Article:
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An agile supply chain is a chain of supply that is capable of responding to changing needs in a manner that expedites delivery of ordered goods to customers. In general, supply chain agility is a trait that many companies look for when selecting vendors, since a retail supply chain that is flexible and able to quickly respond to emergency needs can in turn help the business respond more efficiently to its customers. Along with flexibility, speed and accuracy are also hallmarks of a truly agile supply chain.
In order to understand the benefits of an agile supply chain, it is first important to understand the components found in any type of chain of supply. These include elements such as order collection and processing, inventory of materials to create the goods used to fill orders, packaging and transport of finished goods, and the quality of customer service that is exhibited throughout the process from the point of sale to the actual delivery and beyond. In order for the supply chain operations to be considered agile, each one of these components must be managed efficiently, and organized in a manner that makes it possible to adapt to changing circumstances.
With an agile supply chain, vendors are able to respond to shifts in customer needs with relatively little time required. For example, if a client has already placed a sizable order but finds that the items are needed a week before the projected delivery date, a vendor with a truly agile supply chain will be able to accommodate that change in the customer’s circumstances, at least in part. Working together, the vendor and the customer develop a strategy to allow the delivery of as much of the order as possible within the new time frame required. At times, this may require creative thinking on the part of the vendor, as well as the demonstration in some flexibility in terms of scheduling production time, selecting shippers, and generally looking closely at each step in the order fulfillment process to find ways to minimize the time needed to successfully complete those tasks and comply with the customer’s request.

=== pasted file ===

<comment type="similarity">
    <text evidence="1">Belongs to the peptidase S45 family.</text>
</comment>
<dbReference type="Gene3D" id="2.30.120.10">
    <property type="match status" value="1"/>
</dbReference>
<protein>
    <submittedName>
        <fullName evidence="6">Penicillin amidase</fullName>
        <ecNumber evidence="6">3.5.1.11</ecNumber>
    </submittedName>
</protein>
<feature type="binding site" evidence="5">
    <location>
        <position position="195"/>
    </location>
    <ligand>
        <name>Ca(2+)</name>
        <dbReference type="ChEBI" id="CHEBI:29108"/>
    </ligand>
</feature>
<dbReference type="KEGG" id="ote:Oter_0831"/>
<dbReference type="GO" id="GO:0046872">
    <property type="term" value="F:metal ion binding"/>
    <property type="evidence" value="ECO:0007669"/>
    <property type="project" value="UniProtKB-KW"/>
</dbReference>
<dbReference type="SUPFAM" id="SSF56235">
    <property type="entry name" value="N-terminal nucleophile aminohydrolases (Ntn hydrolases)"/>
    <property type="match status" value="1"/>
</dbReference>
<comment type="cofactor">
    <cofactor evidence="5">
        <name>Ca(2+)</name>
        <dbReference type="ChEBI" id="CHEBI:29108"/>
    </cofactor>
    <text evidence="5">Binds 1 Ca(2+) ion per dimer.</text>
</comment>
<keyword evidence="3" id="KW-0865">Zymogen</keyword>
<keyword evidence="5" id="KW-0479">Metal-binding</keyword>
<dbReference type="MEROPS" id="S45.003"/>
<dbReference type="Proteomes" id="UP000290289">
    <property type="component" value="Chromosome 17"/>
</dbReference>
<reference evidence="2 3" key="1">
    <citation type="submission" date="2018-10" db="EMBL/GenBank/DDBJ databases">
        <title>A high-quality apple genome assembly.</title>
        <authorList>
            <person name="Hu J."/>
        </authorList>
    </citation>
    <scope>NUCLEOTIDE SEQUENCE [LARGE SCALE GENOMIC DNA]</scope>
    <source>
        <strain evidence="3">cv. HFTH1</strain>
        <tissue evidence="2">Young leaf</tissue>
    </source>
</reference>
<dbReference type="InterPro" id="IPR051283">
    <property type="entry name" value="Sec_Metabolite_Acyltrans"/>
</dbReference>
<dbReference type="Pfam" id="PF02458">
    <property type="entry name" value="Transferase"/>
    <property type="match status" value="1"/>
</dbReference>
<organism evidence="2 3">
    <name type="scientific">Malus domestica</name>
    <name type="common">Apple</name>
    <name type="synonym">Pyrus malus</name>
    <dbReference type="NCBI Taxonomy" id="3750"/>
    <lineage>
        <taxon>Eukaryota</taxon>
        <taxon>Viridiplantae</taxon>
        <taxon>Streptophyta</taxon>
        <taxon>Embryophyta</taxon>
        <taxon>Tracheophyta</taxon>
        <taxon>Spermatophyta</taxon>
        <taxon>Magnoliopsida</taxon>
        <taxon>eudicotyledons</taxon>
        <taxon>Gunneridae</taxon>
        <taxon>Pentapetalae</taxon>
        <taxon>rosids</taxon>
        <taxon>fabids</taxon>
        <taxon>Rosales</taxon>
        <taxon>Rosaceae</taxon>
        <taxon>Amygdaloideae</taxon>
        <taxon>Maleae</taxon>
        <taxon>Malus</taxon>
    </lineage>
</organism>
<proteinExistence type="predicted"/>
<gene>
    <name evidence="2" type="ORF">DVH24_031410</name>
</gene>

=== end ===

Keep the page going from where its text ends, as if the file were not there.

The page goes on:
It is important to note that while an agile supply chain is a very attractive feature, attempting to be too flexible can actually damage a business. For this reason, many companies do initiate policies and procedures designed to prevent situations that could endanger the overall operation and its relationship with the entire client base. This sometimes means invoking order minimums that must be in place in order to qualify for expedited shipping, assessing additional charges for early delivery, or similar deterrents that prevent customers from constantly expecting service levels beyond what is considered standard.
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